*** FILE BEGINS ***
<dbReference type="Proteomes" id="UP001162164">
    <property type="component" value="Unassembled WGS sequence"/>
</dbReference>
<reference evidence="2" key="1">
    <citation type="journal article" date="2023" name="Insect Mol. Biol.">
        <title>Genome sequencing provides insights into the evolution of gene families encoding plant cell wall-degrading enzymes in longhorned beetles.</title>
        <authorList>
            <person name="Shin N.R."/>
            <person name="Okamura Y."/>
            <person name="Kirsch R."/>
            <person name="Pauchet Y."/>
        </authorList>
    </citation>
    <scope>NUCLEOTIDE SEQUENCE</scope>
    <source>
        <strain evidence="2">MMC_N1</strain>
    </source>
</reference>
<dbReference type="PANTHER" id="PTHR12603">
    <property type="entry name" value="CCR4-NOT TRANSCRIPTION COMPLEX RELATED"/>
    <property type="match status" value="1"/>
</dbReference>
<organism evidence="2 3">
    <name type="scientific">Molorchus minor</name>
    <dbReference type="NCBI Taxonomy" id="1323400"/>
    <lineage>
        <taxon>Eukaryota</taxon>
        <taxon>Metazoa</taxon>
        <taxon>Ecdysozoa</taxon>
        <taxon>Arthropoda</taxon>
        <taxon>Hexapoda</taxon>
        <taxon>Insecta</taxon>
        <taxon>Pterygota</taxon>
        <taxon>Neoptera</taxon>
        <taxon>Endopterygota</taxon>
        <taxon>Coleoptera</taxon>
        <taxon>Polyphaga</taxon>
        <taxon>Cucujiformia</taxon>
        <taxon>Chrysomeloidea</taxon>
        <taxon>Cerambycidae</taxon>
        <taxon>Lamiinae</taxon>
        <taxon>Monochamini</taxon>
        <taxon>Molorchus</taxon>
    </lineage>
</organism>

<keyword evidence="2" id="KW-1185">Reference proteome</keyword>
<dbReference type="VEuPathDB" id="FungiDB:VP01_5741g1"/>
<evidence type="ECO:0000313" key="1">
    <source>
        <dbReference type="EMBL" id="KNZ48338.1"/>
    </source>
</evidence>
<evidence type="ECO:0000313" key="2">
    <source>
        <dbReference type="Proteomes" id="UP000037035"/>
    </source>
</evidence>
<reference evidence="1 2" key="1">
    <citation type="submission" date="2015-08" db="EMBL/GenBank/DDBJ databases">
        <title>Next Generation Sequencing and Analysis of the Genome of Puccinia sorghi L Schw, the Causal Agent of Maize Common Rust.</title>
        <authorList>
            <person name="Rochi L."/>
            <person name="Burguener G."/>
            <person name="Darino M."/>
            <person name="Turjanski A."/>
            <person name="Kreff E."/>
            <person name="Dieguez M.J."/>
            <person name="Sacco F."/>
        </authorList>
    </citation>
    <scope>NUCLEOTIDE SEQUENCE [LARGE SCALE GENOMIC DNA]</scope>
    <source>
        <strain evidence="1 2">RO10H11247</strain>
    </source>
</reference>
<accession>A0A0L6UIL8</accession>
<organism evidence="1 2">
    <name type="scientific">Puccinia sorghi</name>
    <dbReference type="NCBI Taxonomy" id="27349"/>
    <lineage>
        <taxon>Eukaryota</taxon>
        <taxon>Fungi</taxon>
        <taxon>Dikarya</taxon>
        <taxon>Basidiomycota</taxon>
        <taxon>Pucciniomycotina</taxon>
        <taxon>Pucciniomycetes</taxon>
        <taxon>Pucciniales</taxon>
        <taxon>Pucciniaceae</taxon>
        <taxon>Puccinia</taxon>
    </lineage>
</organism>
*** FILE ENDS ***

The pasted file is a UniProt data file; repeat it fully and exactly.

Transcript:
<dbReference type="Proteomes" id="UP001162164">
    <property type="component" value="Unassembled WGS sequence"/>
</dbReference>
<reference evidence="2" key="1">
    <citation type="journal article" date="2023" name="Insect Mol. Biol.">
        <title>Genome sequencing provides insights into the evolution of gene families encoding plant cell wall-degrading enzymes in longhorned beetles.</title>
        <authorList>
            <person name="Shin N.R."/>
            <person name="Okamura Y."/>
            <person name="Kirsch R."/>
            <person name="Pauchet Y."/>
        </authorList>
    </citation>
    <scope>NUCLEOTIDE SEQUENCE</scope>
    <source>
        <strain evidence="2">MMC_N1</strain>
    </source>
</reference>
<dbReference type="PANTHER" id="PTHR12603">
    <property type="entry name" value="CCR4-NOT TRANSCRIPTION COMPLEX RELATED"/>
    <property type="match status" value="1"/>
</dbReference>
<organism evidence="2 3">
    <name type="scientific">Molorchus minor</name>
    <dbReference type="NCBI Taxonomy" id="1323400"/>
    <lineage>
        <taxon>Eukaryota</taxon>
        <taxon>Metazoa</taxon>
        <taxon>Ecdysozoa</taxon>
        <taxon>Arthropoda</taxon>
        <taxon>Hexapoda</taxon>
        <taxon>Insecta</taxon>
        <taxon>Pterygota</taxon>
        <taxon>Neoptera</taxon>
        <taxon>Endopterygota</taxon>
        <taxon>Coleoptera</taxon>
        <taxon>Polyphaga</taxon>
        <taxon>Cucujiformia</taxon>
        <taxon>Chrysomeloidea</taxon>
        <taxon>Cerambycidae</taxon>
        <taxon>Lamiinae</taxon>
        <taxon>Monochamini</taxon>
        <taxon>Molorchus</taxon>
    </lineage>
</organism>

<keyword evidence="2" id="KW-1185">Reference proteome</keyword>
<dbReference type="VEuPathDB" id="FungiDB:VP01_5741g1"/>
<evidence type="ECO:0000313" key="1">
    <source>
        <dbReference type="EMBL" id="KNZ48338.1"/>
    </source>
</evidence>
<evidence type="ECO:0000313" key="2">
    <source>
        <dbReference type="Proteomes" id="UP000037035"/>
    </source>
</evidence>
<reference evidence="1 2" key="1">
    <citation type="submission" date="2015-08" db="EMBL/GenBank/DDBJ databases">
        <title>Next Generation Sequencing and Analysis of the Genome of Puccinia sorghi L Schw, the Causal Agent of Maize Common Rust.</title>
        <authorList>
            <person name="Rochi L."/>
            <person name="Burguener G."/>
            <person name="Darino M."/>
            <person name="Turjanski A."/>
            <person name="Kreff E."/>
            <person name="Dieguez M.J."/>
            <person name="Sacco F."/>
        </authorList>
    </citation>
    <scope>NUCLEOTIDE SEQUENCE [LARGE SCALE GENOMIC DNA]</scope>
    <source>
        <strain evidence="1 2">RO10H11247</strain>
    </source>
</reference>
<accession>A0A0L6UIL8</accession>
<organism evidence="1 2">
    <name type="scientific">Puccinia sorghi</name>
    <dbReference type="NCBI Taxonomy" id="27349"/>
    <lineage>
        <taxon>Eukaryota</taxon>
        <taxon>Fungi</taxon>
        <taxon>Dikarya</taxon>
        <taxon>Basidiomycota</taxon>
        <taxon>Pucciniomycotina</taxon>
        <taxon>Pucciniomycetes</taxon>
        <taxon>Pucciniales</taxon>
        <taxon>Pucciniaceae</taxon>
        <taxon>Puccinia</taxon>
    </lineage>
</organism>